Cardiac MRI: a Promising Diagnostic Tool to Detect Cancer Therapeutics–Related Cardiac Dysfunction

  • Jasmin D. Haslbauer
  • Sarah Lindner
  • Gesine Bug
  • Eike Nagel
  • Valentina O. PuntmannEmail author
Cardiac Magnetic Resonance (E Nagel and V Puntmann, Section Editors)
Part of the following topical collections:
  1. Topical Collection on Cardiac Magnetic Resonance


Purpose of Review

Recent advances in oncological research have led to a major improvement of mortality amongst cancer patients. However, survivors are at an increased risk to develop cancer therapeutics–related cardiac dysfunction (CTRCD). The management of CTRCD may pose a challenge due to its heterogeneous clinical presentation. This warrants the need for a multi-modality diagnostic tool to objectively acquire prognostic information for timely commencement of cardio-protective treatment. Cardiac magnetic resonance (CMR) imaging offers considerable potential due to its non-invasive, reproducible protocol. Moreover, biomarkers such as T1 and T2 mapping allow discrimination between oedematous and fibrotic myocardium, providing an invaluable diagnostic algorithm to track the temporal evolution of CTRCD.

Recent Findings

In this review, we appraise current evidence for the role of CMR in the management of CTRCD, placing emphasis on ventricular function, strain, late gadolinium enhancement and parametric mapping.


We recommend a central role for CMR in the interdisciplinary management of CTRCD.


Cardio-oncology Cardiac magnetic resonance Cancer therapeutics Cardiotoxicity Anthracyclines 



2D/3D echocardiography


Artificial intelligence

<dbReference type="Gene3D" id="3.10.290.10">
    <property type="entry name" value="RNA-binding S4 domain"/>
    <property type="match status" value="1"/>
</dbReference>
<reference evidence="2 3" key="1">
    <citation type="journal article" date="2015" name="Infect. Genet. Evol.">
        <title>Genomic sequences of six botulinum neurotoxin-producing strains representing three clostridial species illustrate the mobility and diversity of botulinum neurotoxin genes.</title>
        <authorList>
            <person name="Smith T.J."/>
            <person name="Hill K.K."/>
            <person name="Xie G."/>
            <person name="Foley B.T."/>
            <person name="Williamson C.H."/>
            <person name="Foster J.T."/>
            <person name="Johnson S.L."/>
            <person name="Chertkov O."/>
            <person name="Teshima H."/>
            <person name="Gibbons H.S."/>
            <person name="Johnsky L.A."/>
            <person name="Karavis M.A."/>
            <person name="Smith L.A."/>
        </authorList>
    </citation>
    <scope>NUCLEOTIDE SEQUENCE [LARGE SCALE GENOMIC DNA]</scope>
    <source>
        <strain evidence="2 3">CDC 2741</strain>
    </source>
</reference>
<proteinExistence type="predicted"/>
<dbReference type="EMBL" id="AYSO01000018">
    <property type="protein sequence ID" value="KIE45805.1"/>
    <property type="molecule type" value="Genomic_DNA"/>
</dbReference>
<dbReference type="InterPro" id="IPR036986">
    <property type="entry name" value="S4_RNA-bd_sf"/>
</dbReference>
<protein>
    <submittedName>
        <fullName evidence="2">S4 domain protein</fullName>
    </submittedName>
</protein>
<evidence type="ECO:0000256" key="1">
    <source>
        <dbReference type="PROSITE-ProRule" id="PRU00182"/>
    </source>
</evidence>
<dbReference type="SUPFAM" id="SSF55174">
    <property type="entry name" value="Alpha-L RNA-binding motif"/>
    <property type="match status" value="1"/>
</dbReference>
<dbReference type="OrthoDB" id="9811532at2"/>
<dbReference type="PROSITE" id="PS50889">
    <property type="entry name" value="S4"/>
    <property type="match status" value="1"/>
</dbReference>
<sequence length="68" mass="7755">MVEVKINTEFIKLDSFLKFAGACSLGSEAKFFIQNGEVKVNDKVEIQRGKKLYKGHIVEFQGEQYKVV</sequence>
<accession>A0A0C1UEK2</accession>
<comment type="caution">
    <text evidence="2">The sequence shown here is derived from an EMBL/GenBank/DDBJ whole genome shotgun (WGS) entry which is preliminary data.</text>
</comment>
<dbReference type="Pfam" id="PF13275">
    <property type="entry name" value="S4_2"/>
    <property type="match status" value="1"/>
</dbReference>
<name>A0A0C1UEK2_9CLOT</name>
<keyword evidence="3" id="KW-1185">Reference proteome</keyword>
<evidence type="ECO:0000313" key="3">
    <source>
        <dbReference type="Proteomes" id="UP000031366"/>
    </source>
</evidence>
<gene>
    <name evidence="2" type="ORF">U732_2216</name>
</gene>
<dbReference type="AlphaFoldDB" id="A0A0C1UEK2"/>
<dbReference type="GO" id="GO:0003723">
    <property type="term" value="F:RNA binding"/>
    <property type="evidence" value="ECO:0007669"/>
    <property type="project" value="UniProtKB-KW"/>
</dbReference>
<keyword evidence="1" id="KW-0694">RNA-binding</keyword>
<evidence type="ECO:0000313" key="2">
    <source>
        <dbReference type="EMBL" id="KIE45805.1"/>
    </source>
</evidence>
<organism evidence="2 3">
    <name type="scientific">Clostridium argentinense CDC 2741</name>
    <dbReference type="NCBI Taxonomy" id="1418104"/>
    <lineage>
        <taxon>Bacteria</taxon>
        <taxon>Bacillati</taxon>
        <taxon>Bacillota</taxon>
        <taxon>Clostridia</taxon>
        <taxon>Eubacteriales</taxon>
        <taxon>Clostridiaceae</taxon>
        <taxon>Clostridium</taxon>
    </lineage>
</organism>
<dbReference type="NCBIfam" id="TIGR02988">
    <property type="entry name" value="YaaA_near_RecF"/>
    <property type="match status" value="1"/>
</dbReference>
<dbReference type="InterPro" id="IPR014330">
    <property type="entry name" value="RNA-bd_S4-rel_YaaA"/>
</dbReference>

Adenosine triphosphate


Cardiac magnetic resonance


Cytotoxic T lymphocyte–associated Protein 4


Cancer therapeutics–related cardiac dysfunction




Extracellular volume


End-diastolic volume


End-systolic volume


Endomyocardial biopsy


European Society of Cardiology


Global circumferential strain


Global longitudinal strain


Heart failure


High-sensitive troponin T


Late gadolinium enhancement


Left ventricular


Left ventricular ejection fraction


N-terminal pro-brain natriuretic peptide


Non-small cell lung cancer


Programmed cell death protein 1


Programmed cell death protein ligand 1


Pulse wave velocity


Quality of life


Reactive oxygen species


Right ventricular ejection fraction


Steady-state free precession


Tyrosine kinase inhibitors


Compliance with Ethical Standards

Conflict of Interest

Jasmin D. Haslbauer, Gesine Bug, Eike Nagel and Valentina O. Puntmann declare that they have no conflict of interest.

Sarah Lindner receives travel support from Celgene, Sanofi and Neovii.

Human and Animal Rights and Informed Consent

This article does not contain any studies with human or animal subjects performed by any of the authors.


Papers of particular interest, published recently, have been highlighted as: • Of importance

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Copyright information

© Springer Science+Business Media, LLC, part of Springer Nature 2019

Authors and Affiliations

  • Jasmin D. Haslbauer
    • 1
  • Sarah Lindner
    • 2
  • Gesine Bug
    • 2
  • Eike Nagel
    • 1
  • Valentina O. Puntmann
    • 1
    Email author
  1. 1.Institute of Experimental and Translational Cardiovascular Imaging, DZHK Centre for Cardiovascular ImagingGoethe University Hospital FrankfurtFrankfurtGermany
  2. 2.Department of Haematology and OncologyGoethe University Hospital FrankfurtFrankfurtGermany

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